Seeing an Old Friend

“I don’t want you to go,” Sara says.

“Which tie,” I say, holding up the mauve one, enjoying my indifference while my wife frowns. She leans in the doorway, folding her arms, shaking her head.

“But you told me he left you when you went crazy,” she says as if this makes any difference. “When you tried to find him again, he gave you the wrong address.”

“I think the navy one.”

I fold the tie and put it in the suitcase. When the breeze drifts through the bedroom window, curtains sway into the room like sails, and the sun climbs the blue sky and black birds perch on power lines that hum when the air grows hot.

“You always go away and leave me to look after the kids. I don’t go anywhere.”

I close my eyes.

“I’ll be gone for a couple of days, sweetheart. Don’t stress.”

Sara slumps into the armchair and watches me pack. “You don’t talk about him. Were you close?”

And so I tell Sara about Grant and me growing up in a small rural town with orchards and fruit factories and poor people. Where the river runs with brown water.

“At high school we made a philosophy club that met every week. Grant, our teacher friend, David, and me met at lunch to discuss Wittgenstein and whether we could prove if a rhinoceros hid in the room.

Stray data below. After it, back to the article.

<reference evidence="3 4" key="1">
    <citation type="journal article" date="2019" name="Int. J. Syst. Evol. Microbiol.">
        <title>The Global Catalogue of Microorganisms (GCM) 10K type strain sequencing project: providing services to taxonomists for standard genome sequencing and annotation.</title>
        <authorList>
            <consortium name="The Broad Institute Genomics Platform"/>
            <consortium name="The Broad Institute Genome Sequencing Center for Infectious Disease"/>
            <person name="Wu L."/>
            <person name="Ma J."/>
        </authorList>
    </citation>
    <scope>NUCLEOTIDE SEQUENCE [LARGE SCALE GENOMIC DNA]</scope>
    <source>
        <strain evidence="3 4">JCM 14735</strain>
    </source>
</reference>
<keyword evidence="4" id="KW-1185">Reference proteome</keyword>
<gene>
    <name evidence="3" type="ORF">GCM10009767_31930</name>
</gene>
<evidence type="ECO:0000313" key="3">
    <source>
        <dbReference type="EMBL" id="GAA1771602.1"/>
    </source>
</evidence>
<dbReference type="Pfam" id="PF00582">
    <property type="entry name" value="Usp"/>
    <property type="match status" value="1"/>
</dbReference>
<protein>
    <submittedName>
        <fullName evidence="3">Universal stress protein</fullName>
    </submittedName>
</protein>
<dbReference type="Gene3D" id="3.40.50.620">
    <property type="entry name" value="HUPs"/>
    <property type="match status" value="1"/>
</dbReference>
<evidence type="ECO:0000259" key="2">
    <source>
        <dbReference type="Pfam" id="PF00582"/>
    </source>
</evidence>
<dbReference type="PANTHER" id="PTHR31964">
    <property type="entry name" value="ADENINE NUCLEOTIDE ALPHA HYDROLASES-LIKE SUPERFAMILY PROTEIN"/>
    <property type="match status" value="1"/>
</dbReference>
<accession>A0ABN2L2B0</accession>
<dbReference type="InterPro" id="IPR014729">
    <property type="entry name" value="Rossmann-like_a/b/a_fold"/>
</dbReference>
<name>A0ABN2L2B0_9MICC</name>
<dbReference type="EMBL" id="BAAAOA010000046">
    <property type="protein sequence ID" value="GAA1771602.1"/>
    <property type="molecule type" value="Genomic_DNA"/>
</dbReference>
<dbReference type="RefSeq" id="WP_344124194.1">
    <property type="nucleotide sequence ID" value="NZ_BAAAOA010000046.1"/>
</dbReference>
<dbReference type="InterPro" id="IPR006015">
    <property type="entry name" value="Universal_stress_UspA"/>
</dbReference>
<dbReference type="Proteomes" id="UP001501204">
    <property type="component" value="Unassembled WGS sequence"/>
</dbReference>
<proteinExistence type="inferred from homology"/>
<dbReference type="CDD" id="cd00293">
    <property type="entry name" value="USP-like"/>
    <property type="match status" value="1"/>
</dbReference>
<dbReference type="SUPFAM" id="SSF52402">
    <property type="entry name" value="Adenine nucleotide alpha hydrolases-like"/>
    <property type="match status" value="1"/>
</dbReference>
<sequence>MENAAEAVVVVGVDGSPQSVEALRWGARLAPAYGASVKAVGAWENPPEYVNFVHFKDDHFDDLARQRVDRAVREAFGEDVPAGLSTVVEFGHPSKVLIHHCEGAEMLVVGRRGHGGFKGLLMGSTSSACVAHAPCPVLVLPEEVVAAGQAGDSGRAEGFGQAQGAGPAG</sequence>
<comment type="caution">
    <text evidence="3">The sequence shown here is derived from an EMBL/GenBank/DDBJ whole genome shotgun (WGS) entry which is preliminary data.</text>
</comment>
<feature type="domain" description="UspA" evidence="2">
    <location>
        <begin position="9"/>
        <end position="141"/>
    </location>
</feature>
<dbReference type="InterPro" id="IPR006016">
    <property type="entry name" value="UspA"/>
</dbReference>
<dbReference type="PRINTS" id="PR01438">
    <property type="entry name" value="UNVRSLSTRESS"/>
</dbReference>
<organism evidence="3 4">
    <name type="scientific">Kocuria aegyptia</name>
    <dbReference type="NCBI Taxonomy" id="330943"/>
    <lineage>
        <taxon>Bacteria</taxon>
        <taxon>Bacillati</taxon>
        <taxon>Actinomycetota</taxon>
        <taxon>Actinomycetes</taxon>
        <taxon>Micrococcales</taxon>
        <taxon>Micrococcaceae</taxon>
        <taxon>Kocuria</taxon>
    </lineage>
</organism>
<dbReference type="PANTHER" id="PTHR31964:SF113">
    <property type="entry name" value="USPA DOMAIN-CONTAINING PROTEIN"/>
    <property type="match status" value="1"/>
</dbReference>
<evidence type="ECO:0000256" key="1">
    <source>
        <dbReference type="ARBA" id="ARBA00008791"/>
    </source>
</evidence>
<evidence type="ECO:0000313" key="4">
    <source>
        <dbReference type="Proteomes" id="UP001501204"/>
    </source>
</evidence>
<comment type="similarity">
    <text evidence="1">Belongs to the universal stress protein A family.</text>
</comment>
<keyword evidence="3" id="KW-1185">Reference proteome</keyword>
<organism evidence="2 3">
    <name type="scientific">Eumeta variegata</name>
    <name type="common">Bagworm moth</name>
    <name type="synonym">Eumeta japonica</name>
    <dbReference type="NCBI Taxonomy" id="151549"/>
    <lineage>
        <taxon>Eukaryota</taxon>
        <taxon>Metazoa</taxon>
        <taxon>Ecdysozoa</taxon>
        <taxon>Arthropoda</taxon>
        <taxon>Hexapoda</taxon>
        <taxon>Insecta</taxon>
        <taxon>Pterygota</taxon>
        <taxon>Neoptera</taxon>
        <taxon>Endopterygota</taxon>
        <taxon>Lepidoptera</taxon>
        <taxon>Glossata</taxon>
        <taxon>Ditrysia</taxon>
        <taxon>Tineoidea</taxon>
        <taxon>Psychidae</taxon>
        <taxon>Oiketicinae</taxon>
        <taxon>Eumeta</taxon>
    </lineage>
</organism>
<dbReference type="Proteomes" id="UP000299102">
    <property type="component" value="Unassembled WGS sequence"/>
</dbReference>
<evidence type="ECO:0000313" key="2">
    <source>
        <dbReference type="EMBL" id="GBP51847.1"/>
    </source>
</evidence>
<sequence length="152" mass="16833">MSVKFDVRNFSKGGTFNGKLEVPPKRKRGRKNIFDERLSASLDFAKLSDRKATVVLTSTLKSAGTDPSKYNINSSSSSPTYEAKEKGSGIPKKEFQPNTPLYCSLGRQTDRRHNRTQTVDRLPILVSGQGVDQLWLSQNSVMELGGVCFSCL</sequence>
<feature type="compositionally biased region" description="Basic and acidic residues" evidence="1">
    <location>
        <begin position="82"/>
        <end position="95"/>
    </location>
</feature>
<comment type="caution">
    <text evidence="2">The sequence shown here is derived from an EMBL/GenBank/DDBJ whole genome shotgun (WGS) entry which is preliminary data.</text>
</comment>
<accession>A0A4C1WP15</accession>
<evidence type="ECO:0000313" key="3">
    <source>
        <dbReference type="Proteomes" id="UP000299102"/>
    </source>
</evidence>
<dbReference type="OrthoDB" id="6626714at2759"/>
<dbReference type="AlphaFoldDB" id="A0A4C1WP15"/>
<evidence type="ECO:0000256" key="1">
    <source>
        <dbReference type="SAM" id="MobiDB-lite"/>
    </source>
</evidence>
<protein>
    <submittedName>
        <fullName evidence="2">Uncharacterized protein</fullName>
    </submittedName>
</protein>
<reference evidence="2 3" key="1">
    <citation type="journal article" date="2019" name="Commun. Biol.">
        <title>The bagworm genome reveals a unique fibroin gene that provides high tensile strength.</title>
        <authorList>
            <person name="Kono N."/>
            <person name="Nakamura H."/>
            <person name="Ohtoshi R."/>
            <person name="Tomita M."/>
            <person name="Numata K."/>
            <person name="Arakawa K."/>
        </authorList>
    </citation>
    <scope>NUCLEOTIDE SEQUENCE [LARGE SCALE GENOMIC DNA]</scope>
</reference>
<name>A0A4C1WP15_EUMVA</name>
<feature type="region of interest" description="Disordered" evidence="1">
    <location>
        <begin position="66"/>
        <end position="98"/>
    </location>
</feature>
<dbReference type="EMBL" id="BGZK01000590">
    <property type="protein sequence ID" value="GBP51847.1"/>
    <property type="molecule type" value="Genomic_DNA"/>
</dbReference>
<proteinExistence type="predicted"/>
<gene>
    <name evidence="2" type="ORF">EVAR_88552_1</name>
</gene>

“When teachers told Grant or me off, we quoted philosophers and poets back at them. We made the world’s worst punk band and on warm evenings we drank beer and whisky in secret. At parties, we drank until we threw up.

“In the summer, we swam in my backyard pool and practised music. Or noise as our folks called it. When Grant moved to Melbourne, I followed and we lived in a small, sad flat. We had neither friends nor money. He drove a Datsun and we passed time in front of a tiny black-and-white TV.

“We lived off noodles and for fun on Saturday nights, we smashed glasses on the kitchen floor. Sometimes I drank cask wine and listened to him strum his double bass like a magician.”

“Do what you want.”